Vegetative buffer and fly ash pad surface material system application for reducing runoff, sediment and nutrient losses from livestock manure windrow composting facilities

David Webber, S. K. Mickelson, T. L. Richard, H. K. Ahn

Research output: Contribution to journalArticle

Abstract

Applying livestock manures to agricultural cropland continues to contribute significant levels of sediment and nutrient pollutants to streams and other water bodies. Vegetative buffers have been extensively demonstrated to reduce surface runoff flow, sediment, and nutrient losses. The coal-fired combustion by-product fly ash also has been shown to exhibit significant water-absorption and phosphorus-sorbing properties. This study investigated a vegetative buffer and fly ash pad surface material system for reducing runoff flow and water quality effects from a livestock manure windrow composting facility. Surface runoff, runoff percent of rainfall, total solids, nitrate-nitrogen, ortho-phosphorus, and total phosphorus were researched during 2002-2004 at a central Iowa dairy cow manure windrow composting research facility. Three compost windrow: vegetative buffer area ratios comprised the surface runoff treatments that included 1:1, 1:0.5, and 1:0 (no buffer control) area ratios, respectively. The 1:1 and 1:0.5 area ratios represented a 6.0 m-wide x 23 m-long fly ash composting pad area compared to vegetative buffer areas of equal and one-half size, respectively, with three replications of each treatment for a total of nine runoff plots in a randomized complete block design. Results from this study showed significantly high levels of runoff flow, sediment, and nutrients from the 1:0 control plots compared to the 1:1 and 1:0.5 vegetative buffer plots. The 1:1 and 1:0.5 vegetative buffer treatments were not significantly different and average runoff loss reductions from the 1:1 and 1:0.5 vegetative buffer plots were 98% and 93%, respectively, when compared to the 1:0 control plots. These findings underscore the efficacy of vegetative buffers in reducing surface runoff flow, sediment, and nutrient losses from a livestock manure windrow composting operation. Mass balance analysis results also indicated 41% and 26% of orthophosphorus were lost from the compost windrows during the 2004 early season and late season composting periods, respectively. However, only 0.1% and 0.4% of ortho-phosphorus were lost to runoff from the 1:0 control plots during the respective 2004 early season and late season composting periods. These results indicate the significantly lower ortho-phosphorus losses in runoff are attributed to the inherent chemical and physical phosphorus-sorption characteristics of the fly ash composting pad surface material. This vegetative buffer and fly ash pad surface material system application can significantly reduce surface runoff flow, sediment, and nutrient losses from a livestock manure windrow composting facility.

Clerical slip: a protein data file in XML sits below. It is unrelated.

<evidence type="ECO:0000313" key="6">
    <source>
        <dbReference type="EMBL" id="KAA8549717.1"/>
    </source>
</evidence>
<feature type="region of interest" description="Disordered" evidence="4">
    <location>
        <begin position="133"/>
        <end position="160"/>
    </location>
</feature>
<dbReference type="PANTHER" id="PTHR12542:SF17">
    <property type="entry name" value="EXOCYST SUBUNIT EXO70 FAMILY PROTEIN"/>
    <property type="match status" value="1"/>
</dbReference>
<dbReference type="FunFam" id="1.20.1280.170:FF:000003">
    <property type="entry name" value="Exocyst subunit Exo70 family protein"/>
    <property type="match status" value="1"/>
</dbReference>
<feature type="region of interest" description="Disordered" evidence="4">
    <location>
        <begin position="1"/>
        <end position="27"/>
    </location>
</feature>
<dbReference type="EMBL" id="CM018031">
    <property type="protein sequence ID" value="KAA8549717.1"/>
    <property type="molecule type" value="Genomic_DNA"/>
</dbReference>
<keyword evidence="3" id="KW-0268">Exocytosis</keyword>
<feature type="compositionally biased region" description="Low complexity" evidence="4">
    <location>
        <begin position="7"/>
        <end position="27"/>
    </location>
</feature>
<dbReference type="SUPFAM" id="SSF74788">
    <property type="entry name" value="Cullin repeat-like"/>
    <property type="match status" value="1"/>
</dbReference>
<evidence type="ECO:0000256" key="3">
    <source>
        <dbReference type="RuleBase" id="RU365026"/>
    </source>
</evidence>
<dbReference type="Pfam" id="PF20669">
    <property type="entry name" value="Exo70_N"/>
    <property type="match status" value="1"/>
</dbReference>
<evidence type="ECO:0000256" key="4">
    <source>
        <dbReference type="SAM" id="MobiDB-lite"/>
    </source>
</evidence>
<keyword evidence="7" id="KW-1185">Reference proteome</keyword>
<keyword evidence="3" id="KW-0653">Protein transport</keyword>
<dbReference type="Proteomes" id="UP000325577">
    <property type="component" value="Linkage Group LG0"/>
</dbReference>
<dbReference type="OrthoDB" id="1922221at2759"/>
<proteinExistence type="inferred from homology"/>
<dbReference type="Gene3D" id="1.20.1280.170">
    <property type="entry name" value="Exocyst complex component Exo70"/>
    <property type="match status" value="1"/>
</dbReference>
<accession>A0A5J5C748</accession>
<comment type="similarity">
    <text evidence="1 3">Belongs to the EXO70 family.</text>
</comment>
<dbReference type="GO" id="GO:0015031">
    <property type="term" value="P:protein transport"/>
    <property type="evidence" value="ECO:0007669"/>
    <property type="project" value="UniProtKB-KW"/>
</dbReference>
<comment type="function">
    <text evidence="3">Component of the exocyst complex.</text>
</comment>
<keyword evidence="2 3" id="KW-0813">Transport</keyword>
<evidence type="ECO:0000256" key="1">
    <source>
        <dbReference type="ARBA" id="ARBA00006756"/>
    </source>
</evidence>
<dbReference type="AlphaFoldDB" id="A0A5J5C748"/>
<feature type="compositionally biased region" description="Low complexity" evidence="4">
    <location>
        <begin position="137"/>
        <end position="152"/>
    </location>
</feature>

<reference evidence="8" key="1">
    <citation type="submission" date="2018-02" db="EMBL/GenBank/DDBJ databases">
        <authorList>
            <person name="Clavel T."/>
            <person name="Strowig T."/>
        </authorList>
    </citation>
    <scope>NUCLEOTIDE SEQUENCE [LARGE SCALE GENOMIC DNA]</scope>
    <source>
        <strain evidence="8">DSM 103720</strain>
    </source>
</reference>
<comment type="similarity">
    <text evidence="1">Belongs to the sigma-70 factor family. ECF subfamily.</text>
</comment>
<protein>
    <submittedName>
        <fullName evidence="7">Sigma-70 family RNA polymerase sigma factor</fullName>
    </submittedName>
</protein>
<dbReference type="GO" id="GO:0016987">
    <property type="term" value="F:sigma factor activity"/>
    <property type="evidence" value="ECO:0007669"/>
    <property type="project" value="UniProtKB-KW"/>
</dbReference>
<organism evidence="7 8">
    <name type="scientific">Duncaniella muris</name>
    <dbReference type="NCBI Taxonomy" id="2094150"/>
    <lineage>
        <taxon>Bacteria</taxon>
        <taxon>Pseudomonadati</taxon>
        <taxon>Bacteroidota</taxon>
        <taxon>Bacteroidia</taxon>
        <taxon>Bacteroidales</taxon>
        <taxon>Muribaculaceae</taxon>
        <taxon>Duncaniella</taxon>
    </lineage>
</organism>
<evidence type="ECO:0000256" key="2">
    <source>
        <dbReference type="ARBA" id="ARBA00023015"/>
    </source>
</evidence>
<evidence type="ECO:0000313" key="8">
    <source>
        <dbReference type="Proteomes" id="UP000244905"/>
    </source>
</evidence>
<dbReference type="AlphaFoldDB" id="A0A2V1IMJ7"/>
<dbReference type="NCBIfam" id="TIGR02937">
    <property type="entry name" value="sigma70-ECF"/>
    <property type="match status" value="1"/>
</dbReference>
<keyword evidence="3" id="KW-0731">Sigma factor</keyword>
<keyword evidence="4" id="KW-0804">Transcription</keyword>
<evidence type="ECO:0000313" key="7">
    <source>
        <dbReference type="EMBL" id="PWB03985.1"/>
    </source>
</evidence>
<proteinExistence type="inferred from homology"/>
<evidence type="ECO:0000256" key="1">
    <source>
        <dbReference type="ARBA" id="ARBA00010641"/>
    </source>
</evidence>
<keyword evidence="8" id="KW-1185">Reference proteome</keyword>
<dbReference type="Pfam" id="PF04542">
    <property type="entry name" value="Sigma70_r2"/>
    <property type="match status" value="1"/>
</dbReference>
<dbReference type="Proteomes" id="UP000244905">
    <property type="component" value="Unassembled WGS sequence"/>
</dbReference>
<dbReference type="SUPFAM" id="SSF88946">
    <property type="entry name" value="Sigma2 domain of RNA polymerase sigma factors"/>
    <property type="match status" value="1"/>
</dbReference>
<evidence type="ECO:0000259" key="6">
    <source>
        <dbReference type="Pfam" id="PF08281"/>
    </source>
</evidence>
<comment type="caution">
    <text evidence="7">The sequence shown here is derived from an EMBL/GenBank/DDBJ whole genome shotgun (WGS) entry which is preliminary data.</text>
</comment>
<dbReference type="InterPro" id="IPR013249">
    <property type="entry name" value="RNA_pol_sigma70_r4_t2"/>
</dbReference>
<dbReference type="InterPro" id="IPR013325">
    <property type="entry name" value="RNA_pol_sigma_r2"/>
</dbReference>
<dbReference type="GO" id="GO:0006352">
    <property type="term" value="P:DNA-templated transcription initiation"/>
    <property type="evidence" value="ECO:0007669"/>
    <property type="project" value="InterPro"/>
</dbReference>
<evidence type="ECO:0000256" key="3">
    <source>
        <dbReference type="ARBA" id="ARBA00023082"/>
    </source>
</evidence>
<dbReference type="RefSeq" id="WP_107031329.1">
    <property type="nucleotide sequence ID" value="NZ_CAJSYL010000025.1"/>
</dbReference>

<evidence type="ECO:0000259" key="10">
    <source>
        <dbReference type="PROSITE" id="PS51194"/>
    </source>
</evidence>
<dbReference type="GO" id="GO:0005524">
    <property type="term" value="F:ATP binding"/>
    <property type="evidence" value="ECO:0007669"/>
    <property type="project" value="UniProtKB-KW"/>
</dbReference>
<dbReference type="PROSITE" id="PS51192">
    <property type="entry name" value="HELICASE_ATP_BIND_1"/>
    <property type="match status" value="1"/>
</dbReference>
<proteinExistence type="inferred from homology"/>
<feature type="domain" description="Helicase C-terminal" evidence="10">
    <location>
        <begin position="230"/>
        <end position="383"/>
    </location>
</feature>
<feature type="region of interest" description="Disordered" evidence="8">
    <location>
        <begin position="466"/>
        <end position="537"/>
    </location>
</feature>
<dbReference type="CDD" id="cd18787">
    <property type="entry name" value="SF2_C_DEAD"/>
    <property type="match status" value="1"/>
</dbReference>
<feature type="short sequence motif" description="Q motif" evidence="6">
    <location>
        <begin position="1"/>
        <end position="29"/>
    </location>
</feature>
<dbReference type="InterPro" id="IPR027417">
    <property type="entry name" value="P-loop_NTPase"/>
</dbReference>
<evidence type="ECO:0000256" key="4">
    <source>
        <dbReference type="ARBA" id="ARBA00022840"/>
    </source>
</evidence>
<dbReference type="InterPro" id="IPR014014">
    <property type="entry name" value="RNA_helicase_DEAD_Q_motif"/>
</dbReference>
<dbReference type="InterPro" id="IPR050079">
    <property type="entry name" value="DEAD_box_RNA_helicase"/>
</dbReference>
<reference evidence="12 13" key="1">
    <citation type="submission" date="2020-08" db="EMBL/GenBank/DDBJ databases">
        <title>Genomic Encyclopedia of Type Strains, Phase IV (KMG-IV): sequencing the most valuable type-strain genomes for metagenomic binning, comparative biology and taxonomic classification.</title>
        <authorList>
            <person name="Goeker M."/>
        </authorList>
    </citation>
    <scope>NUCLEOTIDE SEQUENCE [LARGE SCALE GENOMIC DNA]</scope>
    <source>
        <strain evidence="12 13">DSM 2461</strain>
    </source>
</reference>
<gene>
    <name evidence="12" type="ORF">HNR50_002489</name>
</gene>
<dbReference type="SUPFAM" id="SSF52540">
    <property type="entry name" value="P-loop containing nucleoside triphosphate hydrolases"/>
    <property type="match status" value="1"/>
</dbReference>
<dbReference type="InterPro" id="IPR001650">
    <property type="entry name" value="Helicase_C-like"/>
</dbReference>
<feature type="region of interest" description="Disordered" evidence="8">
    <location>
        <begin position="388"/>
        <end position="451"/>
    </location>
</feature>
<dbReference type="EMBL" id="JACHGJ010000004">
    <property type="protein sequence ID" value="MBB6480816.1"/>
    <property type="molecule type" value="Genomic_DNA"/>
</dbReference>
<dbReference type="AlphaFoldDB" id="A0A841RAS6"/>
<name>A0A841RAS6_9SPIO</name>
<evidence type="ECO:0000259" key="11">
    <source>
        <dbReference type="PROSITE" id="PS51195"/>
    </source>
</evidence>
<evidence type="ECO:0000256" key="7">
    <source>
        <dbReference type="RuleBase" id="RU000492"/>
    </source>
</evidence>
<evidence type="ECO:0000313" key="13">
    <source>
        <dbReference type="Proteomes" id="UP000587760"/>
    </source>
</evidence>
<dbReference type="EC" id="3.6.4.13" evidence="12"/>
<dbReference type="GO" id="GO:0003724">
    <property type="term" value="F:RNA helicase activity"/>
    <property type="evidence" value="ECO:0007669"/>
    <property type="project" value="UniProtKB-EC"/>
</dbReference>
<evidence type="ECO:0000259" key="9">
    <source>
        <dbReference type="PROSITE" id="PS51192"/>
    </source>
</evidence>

Original languageEnglish (US)
Pages (from-to)641-661
Number of pages21
JournalInternational Journal of Energy, Environment and Economics
Volume23
Issue number4-5
StatePublished - Jan 1 2015

All Science Journal Classification (ASJC) codes

  • Environmental Science(all)
  • Energy(all)
  • Economics, Econometrics and Finance(all)

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